Oliver Oakland CA USA Referee
Well first off if you (the referee) deemed the kick ceremonial and set up the wall yourself, you have to go back and order it retaken if the goalkeeper's assertion that you've not signaled is correct. If, on the other hand, you did signal the kick or it wasn't ceremonial, you have a fun offside decision to make based on USSF's new interpretation of the laws. Law 11 (2014) states that a player commits an offside offense if "he is, in the opinion of the referee, involved in active play by: (...) - interfering with an opponent." Let's dig into what that means. USSF's Advice to Referees (2013) states in section 11.8 that "interfering with an opponent consists of clearly blocking an opponent's line of vision (this applies mostly to goalkeepers) or challenging an opponent for the ball." If you, the referee, determine that the attacker was clearly blocking the goalkeepers line of vision, which it definitely sounds like he was, then the player is offside and it's an indirect free kick. I definitely think that, based upon the description given and my assumptions about what it means, offside would be the correct decision in this case, although looking at it in real life would hopefully make it clearer.

Brad and son Michigan United States Referee
Disagreement between two referees in our home, who are both also keepers. Clearly attacker is a PIOP. I suggest that he does not satisfy any of the three criteria to enforce offside, since the only "distraction" is due to him getting in the GK's head, so "goal". My son suggests that, by intent or accident, the GK has forced the PIOP into a position in which he has obstructed GK's vision satisfying criteria two, so offside is enforced. My son notes "The GK basically trapped the PIOP." I disagree since GK put himself in that position, but I worry I may be wrong. Great question!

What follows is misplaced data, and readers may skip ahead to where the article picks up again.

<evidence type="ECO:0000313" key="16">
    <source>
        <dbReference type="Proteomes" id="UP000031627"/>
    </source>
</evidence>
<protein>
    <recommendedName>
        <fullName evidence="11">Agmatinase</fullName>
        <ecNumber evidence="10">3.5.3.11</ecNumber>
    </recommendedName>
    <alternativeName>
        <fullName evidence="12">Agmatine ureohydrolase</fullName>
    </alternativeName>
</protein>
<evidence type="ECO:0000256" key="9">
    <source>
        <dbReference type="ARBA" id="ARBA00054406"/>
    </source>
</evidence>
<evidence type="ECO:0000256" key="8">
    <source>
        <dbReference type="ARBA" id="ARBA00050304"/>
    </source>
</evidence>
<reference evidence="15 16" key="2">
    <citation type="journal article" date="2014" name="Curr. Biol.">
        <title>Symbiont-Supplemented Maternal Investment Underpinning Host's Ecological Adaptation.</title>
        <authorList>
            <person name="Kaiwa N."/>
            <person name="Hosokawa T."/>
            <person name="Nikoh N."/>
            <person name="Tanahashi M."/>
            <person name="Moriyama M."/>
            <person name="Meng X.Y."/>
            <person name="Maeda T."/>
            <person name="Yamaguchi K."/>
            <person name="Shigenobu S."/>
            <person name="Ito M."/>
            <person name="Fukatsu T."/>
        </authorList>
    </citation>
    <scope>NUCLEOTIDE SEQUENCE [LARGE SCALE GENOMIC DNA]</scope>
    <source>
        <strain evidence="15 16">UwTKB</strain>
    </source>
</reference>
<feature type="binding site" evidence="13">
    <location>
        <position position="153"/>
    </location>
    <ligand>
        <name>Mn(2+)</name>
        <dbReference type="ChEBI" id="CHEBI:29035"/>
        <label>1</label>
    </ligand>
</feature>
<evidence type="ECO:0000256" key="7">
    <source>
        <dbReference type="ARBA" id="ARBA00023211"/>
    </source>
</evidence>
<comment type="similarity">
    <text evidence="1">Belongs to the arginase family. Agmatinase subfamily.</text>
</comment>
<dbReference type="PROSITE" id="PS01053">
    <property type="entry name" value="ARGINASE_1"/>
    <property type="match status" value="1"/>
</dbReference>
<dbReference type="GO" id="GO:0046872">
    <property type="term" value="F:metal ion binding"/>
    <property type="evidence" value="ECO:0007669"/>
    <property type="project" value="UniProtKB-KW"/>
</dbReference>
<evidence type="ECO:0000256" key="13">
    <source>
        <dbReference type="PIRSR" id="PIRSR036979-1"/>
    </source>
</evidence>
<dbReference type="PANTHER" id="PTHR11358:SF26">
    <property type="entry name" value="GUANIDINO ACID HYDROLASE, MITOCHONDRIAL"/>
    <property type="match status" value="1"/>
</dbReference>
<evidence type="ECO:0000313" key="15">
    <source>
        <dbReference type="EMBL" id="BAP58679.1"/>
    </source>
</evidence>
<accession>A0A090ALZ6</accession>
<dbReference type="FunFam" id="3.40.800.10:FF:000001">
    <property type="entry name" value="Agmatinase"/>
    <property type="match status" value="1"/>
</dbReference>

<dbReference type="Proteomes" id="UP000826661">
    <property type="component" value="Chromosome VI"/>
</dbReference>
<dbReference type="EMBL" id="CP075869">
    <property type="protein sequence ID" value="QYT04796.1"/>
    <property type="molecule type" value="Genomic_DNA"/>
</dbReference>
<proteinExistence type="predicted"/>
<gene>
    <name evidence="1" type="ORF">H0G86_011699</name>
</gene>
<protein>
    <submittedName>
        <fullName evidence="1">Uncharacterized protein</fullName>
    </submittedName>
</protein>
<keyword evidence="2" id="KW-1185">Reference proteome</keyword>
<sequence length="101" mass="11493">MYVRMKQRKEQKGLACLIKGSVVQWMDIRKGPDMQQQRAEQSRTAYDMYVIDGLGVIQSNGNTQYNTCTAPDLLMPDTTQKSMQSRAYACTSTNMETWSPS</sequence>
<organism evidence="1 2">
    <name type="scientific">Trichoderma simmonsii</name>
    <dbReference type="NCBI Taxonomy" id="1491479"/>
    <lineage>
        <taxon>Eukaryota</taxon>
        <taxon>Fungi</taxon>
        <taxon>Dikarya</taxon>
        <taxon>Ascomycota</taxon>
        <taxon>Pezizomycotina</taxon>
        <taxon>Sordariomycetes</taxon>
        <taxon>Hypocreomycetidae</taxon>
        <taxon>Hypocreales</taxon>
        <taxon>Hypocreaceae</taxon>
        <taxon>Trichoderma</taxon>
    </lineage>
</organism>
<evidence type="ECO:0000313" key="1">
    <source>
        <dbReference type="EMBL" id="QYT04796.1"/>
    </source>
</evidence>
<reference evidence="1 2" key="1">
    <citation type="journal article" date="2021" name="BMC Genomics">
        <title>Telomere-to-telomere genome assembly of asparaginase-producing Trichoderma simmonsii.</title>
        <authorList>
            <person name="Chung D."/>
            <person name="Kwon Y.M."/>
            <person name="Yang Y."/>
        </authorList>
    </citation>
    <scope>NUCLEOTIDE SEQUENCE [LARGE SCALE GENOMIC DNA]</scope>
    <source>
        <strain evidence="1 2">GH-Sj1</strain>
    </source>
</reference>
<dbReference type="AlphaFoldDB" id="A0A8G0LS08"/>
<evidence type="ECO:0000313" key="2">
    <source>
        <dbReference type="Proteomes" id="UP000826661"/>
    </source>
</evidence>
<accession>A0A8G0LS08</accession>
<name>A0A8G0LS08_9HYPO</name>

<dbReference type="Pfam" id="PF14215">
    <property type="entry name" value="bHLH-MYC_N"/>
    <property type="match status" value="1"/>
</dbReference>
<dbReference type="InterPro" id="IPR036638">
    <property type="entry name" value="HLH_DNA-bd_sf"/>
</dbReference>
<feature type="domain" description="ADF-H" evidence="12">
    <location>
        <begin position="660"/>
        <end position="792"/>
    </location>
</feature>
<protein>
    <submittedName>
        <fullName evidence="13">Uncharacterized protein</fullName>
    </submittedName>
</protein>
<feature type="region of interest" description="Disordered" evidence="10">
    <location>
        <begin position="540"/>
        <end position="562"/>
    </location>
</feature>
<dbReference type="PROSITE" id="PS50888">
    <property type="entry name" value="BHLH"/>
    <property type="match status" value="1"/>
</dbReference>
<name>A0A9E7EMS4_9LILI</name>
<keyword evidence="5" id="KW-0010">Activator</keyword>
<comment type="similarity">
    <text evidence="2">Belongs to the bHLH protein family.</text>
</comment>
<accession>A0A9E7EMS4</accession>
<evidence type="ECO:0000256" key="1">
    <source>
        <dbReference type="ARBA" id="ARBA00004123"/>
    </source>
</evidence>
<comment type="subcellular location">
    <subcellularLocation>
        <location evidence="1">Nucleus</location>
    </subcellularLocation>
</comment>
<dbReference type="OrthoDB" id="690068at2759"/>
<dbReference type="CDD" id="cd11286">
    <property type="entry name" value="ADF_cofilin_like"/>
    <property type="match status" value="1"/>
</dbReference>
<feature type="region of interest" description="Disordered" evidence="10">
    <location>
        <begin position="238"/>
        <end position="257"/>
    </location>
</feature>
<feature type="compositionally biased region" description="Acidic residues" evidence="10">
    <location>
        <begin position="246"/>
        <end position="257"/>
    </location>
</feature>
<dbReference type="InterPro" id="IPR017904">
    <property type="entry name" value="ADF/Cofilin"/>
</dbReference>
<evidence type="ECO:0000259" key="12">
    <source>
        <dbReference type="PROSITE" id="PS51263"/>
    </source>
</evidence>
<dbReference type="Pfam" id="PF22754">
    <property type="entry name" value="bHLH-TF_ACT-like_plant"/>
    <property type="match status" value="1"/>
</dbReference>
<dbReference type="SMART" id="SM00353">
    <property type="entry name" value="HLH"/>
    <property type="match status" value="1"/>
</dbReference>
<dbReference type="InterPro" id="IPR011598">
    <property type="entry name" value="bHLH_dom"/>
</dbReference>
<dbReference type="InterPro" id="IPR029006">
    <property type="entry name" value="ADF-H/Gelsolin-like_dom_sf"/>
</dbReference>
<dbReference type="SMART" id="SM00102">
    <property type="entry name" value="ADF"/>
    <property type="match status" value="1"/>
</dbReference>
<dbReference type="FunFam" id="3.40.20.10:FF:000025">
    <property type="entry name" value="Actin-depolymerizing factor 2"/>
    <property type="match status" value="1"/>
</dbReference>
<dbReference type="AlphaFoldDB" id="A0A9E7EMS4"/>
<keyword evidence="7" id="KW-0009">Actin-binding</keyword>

IN THIS CASE YOUR SON GETS THE NOD


OUR ANSWER
To quote an old soccer aphorism: “The Laws of the Game were not written to compensate for the mistakes of players" It seems that we have the kicker, a PIOP and a keeper perhaps all doing so, but that said, what if the Referee is also adding some fuel to the fire?

There are some tender sore spots even amongst the panel as to an reasonable answer versus a correct answer. First off congratulations to those who had the courage to think through the situation and come up with an answer. Whether we agree to the conclusions reached is another matter!

This situation started with warnings given to the keeper by the AR and by the referee of an event that usually is of a trifling or doubtful nature, most often caused by holding the ball in outstretched arms and tossing it forward as the keeper exits the penalty area. If the keeper is inattentive, over excited, inexperienced or possibly, just oblivious of some very faded boundary lines he is eventually going to have to pay a price. The keeper, ...DESPITE... being appraised of his doubtful misdeeds could not stop himself from a blatant performance of carrying the ball in his hands while punting the ball OUTSIDE his own penalty area, causing the referee to award a DFK restart for the foul of handling the ball deliberately! No need to caution, the free kick scoring opportunity out of nothing is sufficient punishment!

These situations can and do create ...issues... if improperly managed. We think it was absolutely fine for the AR or CR to remark to the keeper if he was marginally appearing to be guilty of DH when releasing the ball as a doubtful or trifling infraction as part of effective match management and the mandate to educate. Once the foul is called we suggest you might want to manage the opposition trying to grab the ball from the keeper's hands if it was not released or during the long retrieval of the punt try to sort out particulars of where the wall is being set up and confusion that might follow by assuming possession of the ball and ensure it is set in the correct restart position.

In our opinion this ...COULD HAVE BEEN... be a ceremonial free kick no matter the, "Lets not interfere with the teams doing their thing attitude!".